Wednesday, February 10, 2010

Say Cheese!

We got a good amount of snow yesterday here in Chicago, not as much as the 12 inches they were forecasting, but still a lot. So what better way to spend a snowed-in day than to make cheese? No, really.

Last week when my mom was here we had lunch at Terzo Piano, the restaurant in the Art Institute. The restaurant was beautiful, very white and modern looking, and the food was amazing. I had a salad consisting of arugula, prosciutto, persimmons, and house made lemon ricotta. The ricotta was my favorite part, it was so soft and had some freshly ground black pepper on it. I wish I had taken a picture...

I figured ricotta must not be that hard to make, so I did a little research...and it's not! Here's the recipe I used, which was a combination of a few different ones I found online.

4 cups whole milk
1 cup half and half
generous pinch of salt
a little under 1/4 cup of fresh squeezed lemon juice
**you'll also need cheesecloth

Heat the milk, half and half, and salt in a sauce pan on high heat. While you wait for it to boil, line a colander with a double layer of damp cheesecloth. Put the colander in a large bowl. Bring the milk mixture to a boil, and remove from heat. Add the lemon juice while slowly stirring, and after a minute or 2 you will see it start to separate into curds and a clear liquid (whey). Pour the contents of the saucepan into the colander and let drain for about 10 minutes. You're done! (Discard the whey, unless you want to save it for something else. If you don't, you don't even really need to put the colander in a bowl, just over the sink drain would be fine.)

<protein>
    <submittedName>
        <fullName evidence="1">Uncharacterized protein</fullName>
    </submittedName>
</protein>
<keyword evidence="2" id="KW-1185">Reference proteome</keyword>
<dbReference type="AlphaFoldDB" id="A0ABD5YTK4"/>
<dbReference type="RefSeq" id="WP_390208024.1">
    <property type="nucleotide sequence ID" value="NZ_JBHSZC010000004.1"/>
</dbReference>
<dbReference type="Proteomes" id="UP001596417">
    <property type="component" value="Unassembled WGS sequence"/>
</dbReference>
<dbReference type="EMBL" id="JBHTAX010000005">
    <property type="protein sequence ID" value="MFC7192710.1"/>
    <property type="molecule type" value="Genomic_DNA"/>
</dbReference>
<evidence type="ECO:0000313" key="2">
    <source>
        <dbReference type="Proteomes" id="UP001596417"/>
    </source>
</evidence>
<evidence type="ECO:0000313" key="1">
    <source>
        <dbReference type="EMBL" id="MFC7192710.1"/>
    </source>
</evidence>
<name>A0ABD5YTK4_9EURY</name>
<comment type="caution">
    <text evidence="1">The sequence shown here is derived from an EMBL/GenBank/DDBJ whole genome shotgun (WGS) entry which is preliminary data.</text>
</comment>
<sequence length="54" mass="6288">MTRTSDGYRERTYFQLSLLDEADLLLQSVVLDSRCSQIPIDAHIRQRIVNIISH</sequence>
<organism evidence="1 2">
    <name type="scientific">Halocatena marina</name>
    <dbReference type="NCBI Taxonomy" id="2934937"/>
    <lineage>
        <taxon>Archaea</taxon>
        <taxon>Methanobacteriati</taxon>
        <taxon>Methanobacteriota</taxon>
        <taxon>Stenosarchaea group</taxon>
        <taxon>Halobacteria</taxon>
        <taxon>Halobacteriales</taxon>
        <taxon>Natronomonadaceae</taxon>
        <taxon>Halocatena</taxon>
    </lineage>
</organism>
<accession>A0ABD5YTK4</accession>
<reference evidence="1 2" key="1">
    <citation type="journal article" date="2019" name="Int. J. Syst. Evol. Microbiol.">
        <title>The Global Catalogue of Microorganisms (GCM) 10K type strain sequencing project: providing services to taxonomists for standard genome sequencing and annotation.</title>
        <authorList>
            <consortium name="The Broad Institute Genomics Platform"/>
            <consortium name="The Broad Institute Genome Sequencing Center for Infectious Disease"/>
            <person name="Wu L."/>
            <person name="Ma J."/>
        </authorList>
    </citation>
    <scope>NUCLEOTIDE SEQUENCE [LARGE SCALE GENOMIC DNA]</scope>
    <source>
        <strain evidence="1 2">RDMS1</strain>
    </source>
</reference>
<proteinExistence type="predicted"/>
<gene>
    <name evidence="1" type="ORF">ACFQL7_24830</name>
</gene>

You can refrigerate the cheese for a couple days, I would imagine. I just made it yesterday and used in on a pizza and it was great. It was drier and more firm that I envisioned it, but it was really good. I'm not sure what the outcome would be if I let it curdle for less time so the curds hold more liquid, or if I use less lemon juice, or slightly different ingredients, but I'll try a different way next time just to see. You can use heavy cream or buttermilk instead of half and half, and you can also use distilled white vinegar instead of lemon juice. And you can of course double this recipe. The measurements I used resulted in about 1 1/2 to 2 cups of ricotta.

Curds and whey (gross looking!)

The finished product!


  1. yummy! sounds good. what sort of pizza did you make with it?


  2. I made used it on a pizza made with whole wheat crust, tomato sauce (of course), hot turkey sausage, red onions, and LOTS of basil!